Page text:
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While job candidates might be concerned how recruiters view them after checking out their Facebook page, new research shows employers that use social media recruiting should have the same worry.
A North Carolina State University (NCSU) study has found that organizations that implement online screening practices through sites like Facebook and Twitter may reduce their attractiveness to both applicants and current employees.
As part of the study, 175 students applied for a fictitious temporary job they believed to be real and were later informed they were screened via their social networks. The results showed that the student applicants were less likely to take a job offer after learning their Facebook page and other social networking accounts were reviewed by the potential employer.
One of the study's authors, Will Stoughton, said the students in the experiment not only felt their privacy had been invaded, but that the action also reflected poorly on the organization's fairness, trust and treatment of employees.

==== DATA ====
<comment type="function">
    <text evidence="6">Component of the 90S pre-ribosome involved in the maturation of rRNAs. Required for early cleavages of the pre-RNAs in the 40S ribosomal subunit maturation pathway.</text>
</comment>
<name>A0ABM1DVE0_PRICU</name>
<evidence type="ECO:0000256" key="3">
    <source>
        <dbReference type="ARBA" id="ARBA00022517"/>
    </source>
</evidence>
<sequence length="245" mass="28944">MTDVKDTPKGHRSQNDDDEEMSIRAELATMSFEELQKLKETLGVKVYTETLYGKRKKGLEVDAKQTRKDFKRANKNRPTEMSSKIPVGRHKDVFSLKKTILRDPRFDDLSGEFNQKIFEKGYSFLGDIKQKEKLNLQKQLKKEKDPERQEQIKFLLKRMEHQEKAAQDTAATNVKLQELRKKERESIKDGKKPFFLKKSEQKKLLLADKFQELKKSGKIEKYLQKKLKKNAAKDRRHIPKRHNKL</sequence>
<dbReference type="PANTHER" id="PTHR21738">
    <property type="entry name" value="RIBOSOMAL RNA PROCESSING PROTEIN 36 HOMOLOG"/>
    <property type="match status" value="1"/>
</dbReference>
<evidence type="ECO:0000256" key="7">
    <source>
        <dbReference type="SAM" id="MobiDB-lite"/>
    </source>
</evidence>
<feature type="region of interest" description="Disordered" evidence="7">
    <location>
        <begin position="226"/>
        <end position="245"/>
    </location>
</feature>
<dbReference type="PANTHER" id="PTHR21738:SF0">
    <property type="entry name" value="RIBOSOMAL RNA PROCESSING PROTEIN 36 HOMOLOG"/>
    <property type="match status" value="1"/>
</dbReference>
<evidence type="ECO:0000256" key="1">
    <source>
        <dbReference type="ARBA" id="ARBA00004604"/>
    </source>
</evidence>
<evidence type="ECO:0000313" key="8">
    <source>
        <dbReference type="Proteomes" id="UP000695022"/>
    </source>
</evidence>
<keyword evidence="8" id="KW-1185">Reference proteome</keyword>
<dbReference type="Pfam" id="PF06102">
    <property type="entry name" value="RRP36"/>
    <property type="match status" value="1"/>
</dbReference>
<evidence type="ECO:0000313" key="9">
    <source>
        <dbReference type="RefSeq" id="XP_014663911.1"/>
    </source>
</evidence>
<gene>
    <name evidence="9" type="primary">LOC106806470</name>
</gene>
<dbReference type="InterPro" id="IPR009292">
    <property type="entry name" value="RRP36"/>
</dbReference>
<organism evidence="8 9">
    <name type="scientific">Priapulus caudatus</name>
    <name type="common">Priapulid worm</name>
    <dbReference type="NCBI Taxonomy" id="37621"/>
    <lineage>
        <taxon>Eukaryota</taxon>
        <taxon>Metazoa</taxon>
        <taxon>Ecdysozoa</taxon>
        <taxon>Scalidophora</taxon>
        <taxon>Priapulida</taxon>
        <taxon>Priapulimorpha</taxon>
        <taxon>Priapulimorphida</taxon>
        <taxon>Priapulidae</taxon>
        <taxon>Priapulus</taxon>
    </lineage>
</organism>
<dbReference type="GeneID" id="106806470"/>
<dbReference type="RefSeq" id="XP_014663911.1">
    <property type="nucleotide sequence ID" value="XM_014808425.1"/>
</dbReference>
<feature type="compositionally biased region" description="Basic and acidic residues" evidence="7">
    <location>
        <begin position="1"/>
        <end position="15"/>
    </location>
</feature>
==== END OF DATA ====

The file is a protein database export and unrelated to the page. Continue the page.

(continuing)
"By doing this, you assume the applicants that organizations end up choosing are more conscientious, but no studies show that these individuals are any better," Stoughton said. "They could actually be losing better applicants."
Screening applicants' social media presence as part of the recruiting process can also impact the view current employees have on their employer. Stoughton said employees that see the organization looking at their social networking site might be likely to leave because their perception of the companies' fairness and trust has changed.
A recent survey by Jobvite revealed 92 percent of U.S. companies this year are using social media to find new talent. Among the benefits recruiters point to are an increase in the amount of qualified candidates to choose from, as well as an upgraded candidate pool.
Stoughton advises businesses that are using social media recruiting to not get too attached to the tactic. As social networking becomes more integrated into society, legal issues could develop and organizations could face invasion of privacy claims, he said.
"If organizations are going to screen social networking websites, they should weigh the possible benefits with its costs," Stoughton said.
Stoughton, along with NCSU co-authors Lori Foster Thompson and Adam Meade, presented their research at the recent 27th Annual Society for Industrial and Organizational Psychology Conference in San Diego.